If you have more time, consider renting a kayak or taking a kayaking tour. This is one of the best ways to visit the Channel Islands’ infamous sea caves, as well as some of the more secluded beaches on the islands. Kayaking tours booked ahead of time typically include the ferry ride in the price or as an add-on, too. 

If you plan on renting a kayak and venturing out on your own, keep in mind that the safest and easiest islands to kayak at are typically Anacapa and Santa Cruz. The other islands (Santa Barbara, Santa Rosa, and San Miguel) should be reserved for the most experienced kayakers, and you should absolutely exercise caution as the water conditions here can be much more demanding.

Also, make sure you reserve kayak space ahead of time on the ferry when booking your transportation! 

Rachel Off Duty: Woman Hiking in Channel Islands National Park
Rachel Off Duty: Close-Up of a Tree in Channel Islands National Park

4. Admire the Unique Wildlife 

In addition to the unparalleled marine life here in the Channel Islands, there’s also some really cute and unique critters! Because of the islands’ remoteness, species diversity here is narrower than what you’d typically expect to find in other national parks, but that makes the animals that do call these islands home that much more special. 

On land, keep an eye out for island foxes, island deer mice, harvest mice, and spotted skunks. You may also spot salamanders, frogs, and rarely, snakes (non-venomous). There are no real predators on these islands, like bears or boars, which makes overnight camping a bit more stress-free. The island foxes, which are most abundant from my experience, are SO cute and so small. And, they aren’t afraid of anything. They’ll walk right up to you to say hello! 

For birdwatchers, the Channel Islands is a really special haven, because bird species diversity is really special here. The island scrub-jay is one of the easiest to spot and is endemic to the Channel Islands. You’ll notice it right away because of its bright blue feathers! 

Last but definitely not least, you might be able to spot sea lion and seal colonies resting on the shores, depending on where you look. One of the most popular places to sea colonies en masse is out on San Miguel Island, at Point Bennett.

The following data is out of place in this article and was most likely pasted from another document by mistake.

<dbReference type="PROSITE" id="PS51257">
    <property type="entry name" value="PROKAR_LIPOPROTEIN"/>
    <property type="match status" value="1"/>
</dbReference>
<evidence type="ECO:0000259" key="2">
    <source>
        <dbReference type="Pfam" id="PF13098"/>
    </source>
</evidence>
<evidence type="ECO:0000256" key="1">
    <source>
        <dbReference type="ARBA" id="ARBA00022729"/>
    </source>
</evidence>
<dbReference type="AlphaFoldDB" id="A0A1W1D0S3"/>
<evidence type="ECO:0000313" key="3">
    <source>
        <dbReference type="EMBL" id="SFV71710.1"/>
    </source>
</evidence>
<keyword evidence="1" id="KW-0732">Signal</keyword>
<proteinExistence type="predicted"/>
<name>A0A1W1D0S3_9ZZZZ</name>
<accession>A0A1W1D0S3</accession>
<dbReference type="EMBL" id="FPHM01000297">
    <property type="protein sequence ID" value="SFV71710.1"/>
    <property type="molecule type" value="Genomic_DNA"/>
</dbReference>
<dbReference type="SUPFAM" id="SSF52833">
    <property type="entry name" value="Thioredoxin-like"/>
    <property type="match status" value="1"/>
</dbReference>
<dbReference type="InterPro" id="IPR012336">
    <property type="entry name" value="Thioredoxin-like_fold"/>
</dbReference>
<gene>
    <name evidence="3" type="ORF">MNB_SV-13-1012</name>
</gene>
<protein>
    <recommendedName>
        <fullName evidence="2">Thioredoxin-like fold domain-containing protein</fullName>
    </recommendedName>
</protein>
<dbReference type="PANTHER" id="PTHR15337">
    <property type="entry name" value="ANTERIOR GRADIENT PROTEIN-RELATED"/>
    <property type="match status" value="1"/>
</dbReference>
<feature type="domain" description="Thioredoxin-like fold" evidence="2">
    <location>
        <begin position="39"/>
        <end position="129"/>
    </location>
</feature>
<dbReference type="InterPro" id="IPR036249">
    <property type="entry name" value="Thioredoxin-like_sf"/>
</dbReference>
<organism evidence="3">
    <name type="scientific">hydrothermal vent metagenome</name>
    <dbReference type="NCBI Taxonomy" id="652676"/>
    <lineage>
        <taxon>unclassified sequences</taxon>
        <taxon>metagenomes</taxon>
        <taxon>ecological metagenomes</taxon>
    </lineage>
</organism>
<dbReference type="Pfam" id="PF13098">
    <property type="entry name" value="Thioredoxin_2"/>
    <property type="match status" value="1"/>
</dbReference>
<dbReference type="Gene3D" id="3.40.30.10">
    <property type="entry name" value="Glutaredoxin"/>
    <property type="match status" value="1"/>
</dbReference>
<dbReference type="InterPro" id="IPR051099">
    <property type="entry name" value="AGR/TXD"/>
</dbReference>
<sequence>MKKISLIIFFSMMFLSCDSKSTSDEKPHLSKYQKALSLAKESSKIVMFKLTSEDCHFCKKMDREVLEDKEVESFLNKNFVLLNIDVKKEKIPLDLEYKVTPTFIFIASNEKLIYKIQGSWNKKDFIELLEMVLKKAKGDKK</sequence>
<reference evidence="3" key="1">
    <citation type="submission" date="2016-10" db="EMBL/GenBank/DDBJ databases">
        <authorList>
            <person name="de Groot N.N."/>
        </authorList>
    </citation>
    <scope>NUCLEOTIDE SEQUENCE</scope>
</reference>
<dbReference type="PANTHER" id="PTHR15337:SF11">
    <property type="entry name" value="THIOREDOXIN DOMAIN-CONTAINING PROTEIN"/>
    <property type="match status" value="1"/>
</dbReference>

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Rachel Off Duty: A Campsite and Picnic Table in Channel Islands National Park
Rachel Off Duty: Woman Running to Campsite in Channel Islands National Park
Rachel Off Duty: Sunset Views in Channel Islands National Park

5. Spend the Day, or the Night

Despite how remote the Channel Islands may seem, it’s actually a quite popular day trip! Lots of people take the ferry to Santa Cruz and Anacapa Island for a half-day visit, using the time to go on a quick hike or a picnic. This is definitely a good option if you’re short on time! 

If you have extra time to spare, spending the night is definitely the way to go in my opinion. You get more time to swim, hike, and experience the sunset, which is a seriously underrated highlight of any trip to this national park! Additional time will also allow you to learn more about the islands’ history, from the era of the Chumash, to European explorers, to early Californian ranchers who all inhabited the islands prior to their adoption into the National Park Service. Camping overnight on any of the islands costs just $15 per night.

For those with more money to spare, you can charter a sailing excursion for anywhere from two to ten days, but it’ll cost you! Prices start at around $2,000 (which, maybe wouldn’t be that bad if you got a big group of friends together and split the cost… right?). 

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The Channel Islands are an outdoorsy, adventure-lover’s dream! Which of these activities would you be most excited to do? Tell me below!

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5 Things to Do in Channel Islands National Park – Rachel Off Duty
5 Things to Do in Channel Islands National Park – Rachel Off Duty

Hey there! I’m Rachel, a travel writer and a full-time advertising / marketing expert. In 2019, I traveled more than 25 times while working 9 to 5, and since then I’ve committed myself to living a more adventurous life, even if it means bringing my laptop along for the ride.

Are you hungry to travel more, but overwhelmed with how to juggle work and play? You’ve come to the right place!